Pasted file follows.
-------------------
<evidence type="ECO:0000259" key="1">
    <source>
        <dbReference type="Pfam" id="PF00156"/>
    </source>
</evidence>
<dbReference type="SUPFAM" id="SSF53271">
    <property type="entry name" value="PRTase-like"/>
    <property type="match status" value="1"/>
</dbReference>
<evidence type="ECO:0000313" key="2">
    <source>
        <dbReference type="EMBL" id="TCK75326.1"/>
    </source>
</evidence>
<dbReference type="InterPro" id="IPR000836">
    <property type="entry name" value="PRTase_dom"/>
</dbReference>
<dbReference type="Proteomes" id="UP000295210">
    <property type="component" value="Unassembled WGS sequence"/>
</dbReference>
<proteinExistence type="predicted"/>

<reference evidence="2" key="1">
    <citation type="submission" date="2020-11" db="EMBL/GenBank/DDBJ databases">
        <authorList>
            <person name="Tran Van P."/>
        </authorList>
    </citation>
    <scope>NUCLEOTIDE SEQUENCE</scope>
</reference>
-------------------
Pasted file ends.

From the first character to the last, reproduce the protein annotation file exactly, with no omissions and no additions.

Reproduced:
<evidence type="ECO:0000259" key="1">
    <source>
        <dbReference type="Pfam" id="PF00156"/>
    </source>
</evidence>
<dbReference type="SUPFAM" id="SSF53271">
    <property type="entry name" value="PRTase-like"/>
    <property type="match status" value="1"/>
</dbReference>
<evidence type="ECO:0000313" key="2">
    <source>
        <dbReference type="EMBL" id="TCK75326.1"/>
    </source>
</evidence>
<dbReference type="InterPro" id="IPR000836">
    <property type="entry name" value="PRTase_dom"/>
</dbReference>
<dbReference type="Proteomes" id="UP000295210">
    <property type="component" value="Unassembled WGS sequence"/>
</dbReference>
<proteinExistence type="predicted"/>

<reference evidence="2" key="1">
    <citation type="submission" date="2020-11" db="EMBL/GenBank/DDBJ databases">
        <authorList>
            <person name="Tran Van P."/>
        </authorList>
    </citation>
    <scope>NUCLEOTIDE SEQUENCE</scope>
</reference>